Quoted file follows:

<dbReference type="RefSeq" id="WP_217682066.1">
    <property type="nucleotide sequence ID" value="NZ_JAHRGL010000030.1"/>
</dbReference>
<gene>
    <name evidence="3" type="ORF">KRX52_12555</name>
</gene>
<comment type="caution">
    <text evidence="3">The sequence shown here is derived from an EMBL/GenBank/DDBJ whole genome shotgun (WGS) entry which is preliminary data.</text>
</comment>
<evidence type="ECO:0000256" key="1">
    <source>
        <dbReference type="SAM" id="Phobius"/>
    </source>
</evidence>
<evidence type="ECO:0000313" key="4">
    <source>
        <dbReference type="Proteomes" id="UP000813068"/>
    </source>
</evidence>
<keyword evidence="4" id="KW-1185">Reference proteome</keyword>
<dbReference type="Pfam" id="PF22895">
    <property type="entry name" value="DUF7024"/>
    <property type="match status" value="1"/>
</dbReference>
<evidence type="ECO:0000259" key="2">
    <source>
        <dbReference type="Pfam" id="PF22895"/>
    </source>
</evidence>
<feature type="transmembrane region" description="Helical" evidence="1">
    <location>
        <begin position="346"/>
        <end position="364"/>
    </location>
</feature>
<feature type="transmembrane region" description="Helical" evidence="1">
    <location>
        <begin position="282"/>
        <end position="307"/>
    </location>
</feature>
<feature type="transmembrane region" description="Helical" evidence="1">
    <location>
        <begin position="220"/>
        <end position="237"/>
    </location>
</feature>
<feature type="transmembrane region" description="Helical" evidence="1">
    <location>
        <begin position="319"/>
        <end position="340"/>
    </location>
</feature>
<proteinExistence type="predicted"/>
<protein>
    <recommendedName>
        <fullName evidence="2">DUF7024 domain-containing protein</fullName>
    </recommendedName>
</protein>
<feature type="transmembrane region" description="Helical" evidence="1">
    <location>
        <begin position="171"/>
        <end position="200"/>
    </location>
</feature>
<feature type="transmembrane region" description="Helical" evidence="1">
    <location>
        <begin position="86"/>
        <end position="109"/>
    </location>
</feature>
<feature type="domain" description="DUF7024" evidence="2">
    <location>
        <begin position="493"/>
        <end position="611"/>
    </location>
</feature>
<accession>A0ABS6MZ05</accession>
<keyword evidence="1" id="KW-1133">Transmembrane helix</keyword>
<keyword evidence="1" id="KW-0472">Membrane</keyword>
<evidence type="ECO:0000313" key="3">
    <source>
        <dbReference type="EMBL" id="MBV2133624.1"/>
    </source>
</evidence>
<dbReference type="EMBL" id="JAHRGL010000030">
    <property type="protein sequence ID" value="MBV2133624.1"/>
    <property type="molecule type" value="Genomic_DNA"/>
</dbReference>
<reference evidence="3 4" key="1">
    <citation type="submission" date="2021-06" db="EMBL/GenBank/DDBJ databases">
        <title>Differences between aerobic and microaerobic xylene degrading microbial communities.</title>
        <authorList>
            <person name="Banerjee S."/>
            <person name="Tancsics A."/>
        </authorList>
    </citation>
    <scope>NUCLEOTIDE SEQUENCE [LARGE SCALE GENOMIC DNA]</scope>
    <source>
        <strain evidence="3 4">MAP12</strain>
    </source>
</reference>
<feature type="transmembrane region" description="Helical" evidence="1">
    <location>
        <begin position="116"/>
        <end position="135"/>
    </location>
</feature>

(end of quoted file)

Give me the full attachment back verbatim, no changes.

<dbReference type="RefSeq" id="WP_217682066.1">
    <property type="nucleotide sequence ID" value="NZ_JAHRGL010000030.1"/>
</dbReference>
<gene>
    <name evidence="3" type="ORF">KRX52_12555</name>
</gene>
<comment type="caution">
    <text evidence="3">The sequence shown here is derived from an EMBL/GenBank/DDBJ whole genome shotgun (WGS) entry which is preliminary data.</text>
</comment>
<evidence type="ECO:0000256" key="1">
    <source>
        <dbReference type="SAM" id="Phobius"/>
    </source>
</evidence>
<evidence type="ECO:0000313" key="4">
    <source>
        <dbReference type="Proteomes" id="UP000813068"/>
    </source>
</evidence>
<keyword evidence="4" id="KW-1185">Reference proteome</keyword>
<dbReference type="Pfam" id="PF22895">
    <property type="entry name" value="DUF7024"/>
    <property type="match status" value="1"/>
</dbReference>
<evidence type="ECO:0000259" key="2">
    <source>
        <dbReference type="Pfam" id="PF22895"/>
    </source>
</evidence>
<feature type="transmembrane region" description="Helical" evidence="1">
    <location>
        <begin position="346"/>
        <end position="364"/>
    </location>
</feature>
<feature type="transmembrane region" description="Helical" evidence="1">
    <location>
        <begin position="282"/>
        <end position="307"/>
    </location>
</feature>
<feature type="transmembrane region" description="Helical" evidence="1">
    <location>
        <begin position="220"/>
        <end position="237"/>
    </location>
</feature>
<feature type="transmembrane region" description="Helical" evidence="1">
    <location>
        <begin position="319"/>
        <end position="340"/>
    </location>
</feature>
<proteinExistence type="predicted"/>
<protein>
    <recommendedName>
        <fullName evidence="2">DUF7024 domain-containing protein</fullName>
    </recommendedName>
</protein>
<feature type="transmembrane region" description="Helical" evidence="1">
    <location>
        <begin position="171"/>
        <end position="200"/>
    </location>
</feature>
<feature type="transmembrane region" description="Helical" evidence="1">
    <location>
        <begin position="86"/>
        <end position="109"/>
    </location>
</feature>
<feature type="domain" description="DUF7024" evidence="2">
    <location>
        <begin position="493"/>
        <end position="611"/>
    </location>
</feature>
<accession>A0ABS6MZ05</accession>
<keyword evidence="1" id="KW-1133">Transmembrane helix</keyword>
<keyword evidence="1" id="KW-0472">Membrane</keyword>
<evidence type="ECO:0000313" key="3">
    <source>
        <dbReference type="EMBL" id="MBV2133624.1"/>
    </source>
</evidence>
<dbReference type="EMBL" id="JAHRGL010000030">
    <property type="protein sequence ID" value="MBV2133624.1"/>
    <property type="molecule type" value="Genomic_DNA"/>
</dbReference>
<reference evidence="3 4" key="1">
    <citation type="submission" date="2021-06" db="EMBL/GenBank/DDBJ databases">
        <title>Differences between aerobic and microaerobic xylene degrading microbial communities.</title>
        <authorList>
            <person name="Banerjee S."/>
            <person name="Tancsics A."/>
        </authorList>
    </citation>
    <scope>NUCLEOTIDE SEQUENCE [LARGE SCALE GENOMIC DNA]</scope>
    <source>
        <strain evidence="3 4">MAP12</strain>
    </source>
</reference>
<feature type="transmembrane region" description="Helical" evidence="1">
    <location>
        <begin position="116"/>
        <end position="135"/>
    </location>
</feature>